is Professor at Graduate School of Arts and Sciences, University of Tokyo, JAPAN. She was a program chair of 4S 2010 Tokyo Meeting, jointly held with JSSTS (Japanese Society for Studies of Science and Technology). She edited a book on “Case Analysis and Theoretical Concepts for Science and Technology Studies”(Univ. of Tokyo Press, 2005). This book is now widely used in the teaching STS in Japanese universities, since Japanese cases are efficacious for stirring up students’ interests. This book also opens the door to questions on universalities vs. cultural differences in STS concepts. She also writes a book on “The Public Ethic and Spirit of Specialism” and edited a book on “Theoretical Perspective for Science Communication”(Univ. of Tokyo Press, 2008). She was a Vice Director in Research, National Institute of Science and Technology Policy, Science and Technology Agency, 1996-2000 and has served as policy adviser at Several Ministries in Japan
isis Professor of Sociology, and Science and Technology Studies, at the University of Wisconsin-Madison. She has written on the sociology of genetics, molecular biology, biotechnology, biomedicine, bioinformatics, epigenetics and systems biology. Recent publications include “Different differences: The use of ancestry versus race in biomedical human genetic research” Social Studies of Science 41(1): 5-30, Feb. 2011 (with R. Rajagopalan) which discusses the use (or not) of race in biomedical genetics and the making of differences in genetics without using categories of race. She has also written and is writing on interdisciplinarity and collaboration in systems biology and epigenetics research. Her most recent article in this genre is “Calculating life?,” Stud. Hist. Phil. Biol. Biomed. Sci., 2011 (joint with J. Calvert) and “Interrogating Innovation,” in progress (with R. Rajagopalan). Fujimura is currently a scholar at the Russell Sage Foundation where she is writing a book on the sociology of race and genetics and its impact on race theory in the social sciences.
is Assistant Professor in the Department of the History of Science of Harvard University, Instructor in the Division of Pharmacoepidemiology and Pharmacoeconomics of Harvard Medical School, and Associate Physician in the Department of Medicine of Brigham & Women’s Hospital. His research interests focus on the history of the pharmaceutical industry and its interactions with medical research, clinical practice, and public health, and his first book, Prescribing By Numbers: Drugs and the Definition of Disease (2007, Johns Hopkins University Press) traces the development of chronic disease categories as markets for risk-reducing pharmaceuticals. He is the faculty coordinator for the Harvard Interfaculty Initiative on Medications and Society. In addition to teaching, he maintains a clinical practice at the Brigham Internal Medicine Associates and attends on the general medicine service wards of the Brigham & Women’s Hospital.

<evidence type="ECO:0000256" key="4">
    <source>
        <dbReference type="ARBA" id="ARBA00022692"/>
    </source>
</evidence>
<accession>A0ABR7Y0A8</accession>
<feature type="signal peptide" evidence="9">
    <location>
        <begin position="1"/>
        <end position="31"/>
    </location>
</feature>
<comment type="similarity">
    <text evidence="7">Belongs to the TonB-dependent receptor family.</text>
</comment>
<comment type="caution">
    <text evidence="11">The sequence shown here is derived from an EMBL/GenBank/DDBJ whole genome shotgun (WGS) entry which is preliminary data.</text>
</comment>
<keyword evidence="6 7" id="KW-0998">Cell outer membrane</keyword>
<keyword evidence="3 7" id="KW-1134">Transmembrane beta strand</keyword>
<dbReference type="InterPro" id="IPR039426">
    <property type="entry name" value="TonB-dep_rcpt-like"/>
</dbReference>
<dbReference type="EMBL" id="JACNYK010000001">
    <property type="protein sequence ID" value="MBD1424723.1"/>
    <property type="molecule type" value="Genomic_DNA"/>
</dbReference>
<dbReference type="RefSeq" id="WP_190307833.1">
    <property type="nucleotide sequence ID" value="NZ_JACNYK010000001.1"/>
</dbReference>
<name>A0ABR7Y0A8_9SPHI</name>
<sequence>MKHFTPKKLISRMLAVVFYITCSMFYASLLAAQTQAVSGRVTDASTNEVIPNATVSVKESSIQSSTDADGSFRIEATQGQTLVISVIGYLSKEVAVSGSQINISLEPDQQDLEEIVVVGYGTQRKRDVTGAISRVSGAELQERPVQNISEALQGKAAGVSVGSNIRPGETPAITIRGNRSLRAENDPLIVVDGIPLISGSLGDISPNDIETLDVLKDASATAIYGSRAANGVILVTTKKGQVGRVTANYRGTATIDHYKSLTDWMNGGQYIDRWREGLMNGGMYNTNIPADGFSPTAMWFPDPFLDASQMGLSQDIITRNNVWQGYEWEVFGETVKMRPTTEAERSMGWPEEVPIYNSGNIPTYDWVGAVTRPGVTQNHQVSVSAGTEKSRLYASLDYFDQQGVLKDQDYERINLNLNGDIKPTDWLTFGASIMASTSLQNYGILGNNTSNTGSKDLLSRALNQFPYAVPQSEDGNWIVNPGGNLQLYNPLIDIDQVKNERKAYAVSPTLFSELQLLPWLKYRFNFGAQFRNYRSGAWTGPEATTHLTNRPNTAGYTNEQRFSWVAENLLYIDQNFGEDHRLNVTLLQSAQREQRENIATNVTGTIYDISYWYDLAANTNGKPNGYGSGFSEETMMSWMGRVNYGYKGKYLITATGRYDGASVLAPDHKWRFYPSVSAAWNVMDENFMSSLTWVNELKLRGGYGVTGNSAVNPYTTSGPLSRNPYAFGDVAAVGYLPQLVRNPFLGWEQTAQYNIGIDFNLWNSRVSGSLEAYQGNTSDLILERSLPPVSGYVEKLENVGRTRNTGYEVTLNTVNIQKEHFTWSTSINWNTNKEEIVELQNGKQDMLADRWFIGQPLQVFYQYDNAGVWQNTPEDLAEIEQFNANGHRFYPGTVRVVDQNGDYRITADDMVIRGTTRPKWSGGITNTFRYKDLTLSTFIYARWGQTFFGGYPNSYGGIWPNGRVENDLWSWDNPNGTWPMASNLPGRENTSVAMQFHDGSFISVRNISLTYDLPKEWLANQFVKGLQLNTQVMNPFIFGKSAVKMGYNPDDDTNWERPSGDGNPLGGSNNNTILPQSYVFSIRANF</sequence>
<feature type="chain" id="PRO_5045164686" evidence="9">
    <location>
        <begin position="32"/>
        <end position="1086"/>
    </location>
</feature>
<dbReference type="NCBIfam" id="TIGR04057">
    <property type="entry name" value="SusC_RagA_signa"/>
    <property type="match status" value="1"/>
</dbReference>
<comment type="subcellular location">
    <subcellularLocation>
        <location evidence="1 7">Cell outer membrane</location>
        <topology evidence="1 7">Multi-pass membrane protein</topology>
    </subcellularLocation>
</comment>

is a medical anthropologist and the Kutayba Alghanim Assistant Professor of Social Sciences at Brown University. Her interests in STS are at the intersections with contemporary Islamic thought and she currently works on issues related to environmental health, biotechnologies, reproduction, and organ transplantation. Her 2008 article “When the State and Your Kidneys Fail: Political Etiologies in an Egyptian dialysis unit” won the Rudolph Virchow award from the Society of Medical Anthropology. Her book: Our Bodies Belong to God: Islam, Organ Transplants, and the Struggle for Human Dignity in Egypt will be published in the Fall 2011 with the University of California Press.
is Professor of Anthropology at the Massachusetts Institute of Technology, where he has also served as Director of Graduate Studies for the Doctoral Program in History, Anthropology, and Science, Technology, and Society. He holds an Anthropology PhD from Stanford University, and has worked as a Postdoctoral Associate in Science and Technology Studies at Cornell University as well as an Assistant Professor of Science and Society at New York University. Helmreich examines the work of contemporary biologists puzzling through the conceptual boundaries of “life.” Silicon Second Nature: Culturing Artificial Life in a Digital World (University of California, 1998) in 2001 won the Diana Forsythe Book Prize from the American Anthropological Association. Alien Ocean: Anthropological Voyages in Microbial Seas (University of California, 2009) in 2010 won the Society for Cultural Anthropology’s Bateson Prize as well as the Senior Book Prize from the American Ethnological Association.
is Associate Professor and Chair of the Department of Science & Technology Studies, Cornell University. His research examines the social dimensions and politics of contemporary and emerging science and technology, an area he has explored through research on science advice, on risk, and on genomics. His book Science on Stage: Expert Advice as Public Drama—which examines how the authority of scientific advisory bodies is produced, contested, and maintained—won the Carson Prize from the Society for Social Studies of Science in 2002. His ethnographic research on genomics focuses on access, ownership, and control. Earlier work has examined the popularization of science and the rise and fall of collective definitions of social problems. Recent publications include “Staging High-Visibility Science: Media Orientation in Genome Research” (in The Sciences’ Media Connection, Sociology of the Sciences Yearbook, 2011), “Intellectual Property and the Politics of Emerging Technology” (Chicago-Kent Law Review, 2010), a chapter on expert knowledge about risk (in Comunicar los riesgos, Biblioteca Nueva, 2009), and a special issue of Science & Public Policy (October 2008) on anticipatory knowledge and the state.